|Use mandatory imperative language||Always use “must” as the modal verb to show that the action is compulsory.|
|Use plain language||This is not a poetry competition; use the same term to describe the same item or activity throughout the document to prevent confusion. e.g. Standard Operating Procedure, SOP, procedure, process, method, document – pick one and stick with it!|
|Exploit formatting||Don’t make users read parts that they don’t need to - if/then tables can be a useful tool here.
Bullet points used as signposts can break up long text and identify pertinent points.
The QA officer must complete section 1 of the form, sign to indicate their approval, scan a copy for the records, forward the paper copy to the QA Manager for approval,
The QA officer must:
|Consider length||Section length
A section might typically include up to 9-12 steps. Any longer than this and you should consider breaking the activity into smaller sections.
If your document is becoming unwieldy, there might be a need to break the process or task into further discrete documents:
Getting the input of others
Some document changes are easy – you know what you’re doing. Increasing complexity, or subjects outside of your specific field, will require the input of others.
Subject Matter Experts can be consulted to help you better understand the process at hand, and interdepartmental requirements, before you even start writing. Once you’ve completed your first draft, their feedback can be invaluable. Watch out for the upcoming blog Engaging with Your SMEs and Mapping Processes for Technical Writing for some hints and tips on getting the most out of this part of the process.
So that brings us back to our original example. Which of the following do you think is the best option for presenting an instruction in a technical document?
- The deviation form will be forwarded to QA for approval by the deviation owner.
- The deviation form must be sent to QA who must approve it.
- The deviation owner must forward the deviation form to QA. The receiving QA Officer must review and sign the deviation form to indicate their approval.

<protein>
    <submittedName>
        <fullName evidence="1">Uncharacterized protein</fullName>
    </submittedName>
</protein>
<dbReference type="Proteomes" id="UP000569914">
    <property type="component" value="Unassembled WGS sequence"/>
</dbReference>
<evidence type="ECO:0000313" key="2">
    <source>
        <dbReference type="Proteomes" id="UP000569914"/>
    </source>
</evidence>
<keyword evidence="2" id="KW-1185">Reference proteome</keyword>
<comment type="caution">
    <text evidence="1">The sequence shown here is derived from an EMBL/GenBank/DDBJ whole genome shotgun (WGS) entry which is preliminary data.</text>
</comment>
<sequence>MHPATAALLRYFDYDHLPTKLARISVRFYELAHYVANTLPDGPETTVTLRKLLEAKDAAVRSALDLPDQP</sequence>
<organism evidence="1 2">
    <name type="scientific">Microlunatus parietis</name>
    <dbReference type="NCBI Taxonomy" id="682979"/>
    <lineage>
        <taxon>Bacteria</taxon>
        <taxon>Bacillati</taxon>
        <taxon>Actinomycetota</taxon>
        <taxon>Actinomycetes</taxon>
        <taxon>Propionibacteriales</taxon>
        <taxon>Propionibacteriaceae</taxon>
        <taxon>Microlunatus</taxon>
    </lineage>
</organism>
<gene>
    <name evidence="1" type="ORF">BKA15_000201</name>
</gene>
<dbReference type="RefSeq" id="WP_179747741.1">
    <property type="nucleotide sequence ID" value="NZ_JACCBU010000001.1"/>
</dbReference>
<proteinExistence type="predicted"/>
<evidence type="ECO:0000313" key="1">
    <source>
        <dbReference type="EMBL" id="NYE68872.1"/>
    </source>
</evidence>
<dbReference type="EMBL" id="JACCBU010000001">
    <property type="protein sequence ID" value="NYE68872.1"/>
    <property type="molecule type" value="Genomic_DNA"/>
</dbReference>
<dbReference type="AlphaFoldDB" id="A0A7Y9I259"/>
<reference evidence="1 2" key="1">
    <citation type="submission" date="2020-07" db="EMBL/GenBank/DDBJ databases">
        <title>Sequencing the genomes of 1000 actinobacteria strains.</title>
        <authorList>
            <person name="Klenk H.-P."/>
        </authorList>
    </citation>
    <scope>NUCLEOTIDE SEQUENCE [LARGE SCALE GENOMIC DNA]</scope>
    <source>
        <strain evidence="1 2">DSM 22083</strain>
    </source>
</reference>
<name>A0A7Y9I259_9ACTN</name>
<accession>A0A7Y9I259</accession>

There will always be documents that try their hardest to escape these rules – highly technical documents, for example, may have specific requirements regarding style, content or presentation sometimes linked to regulatory demands. But generally, adhering to these concepts will help you produce consistent documents where your users know exactly where their responsibilities lie.
Technical Writing Further reading
PharmOut has a number of other blogs to help you make the best of your controlled documents:
- Form design: It’s all about the white space
- Form Use: The right way to fill in a form
- GMP Documentation – Top Tips for Writing User-friendly GMP Documents
Technical Writing Support from PharmOut
If you think you or your personnel need help to get the linguistic aspect of technical writing right, PharmOut can help you prepare an internal style guide. It would include further detail on implementing the above rules and more, but is also a great place to record company-specific documentation rules such as referencing, displaying units of measurement, using internal templates etc.
PharmOut can also offer document writing assistance, ongoing advice, mentoring and/or support as you develop and implement your PQS at your site; we have a team of experienced GMP technical writers who can help.
Or if you’d like some training, please visit our website: Technical Writing Training Courses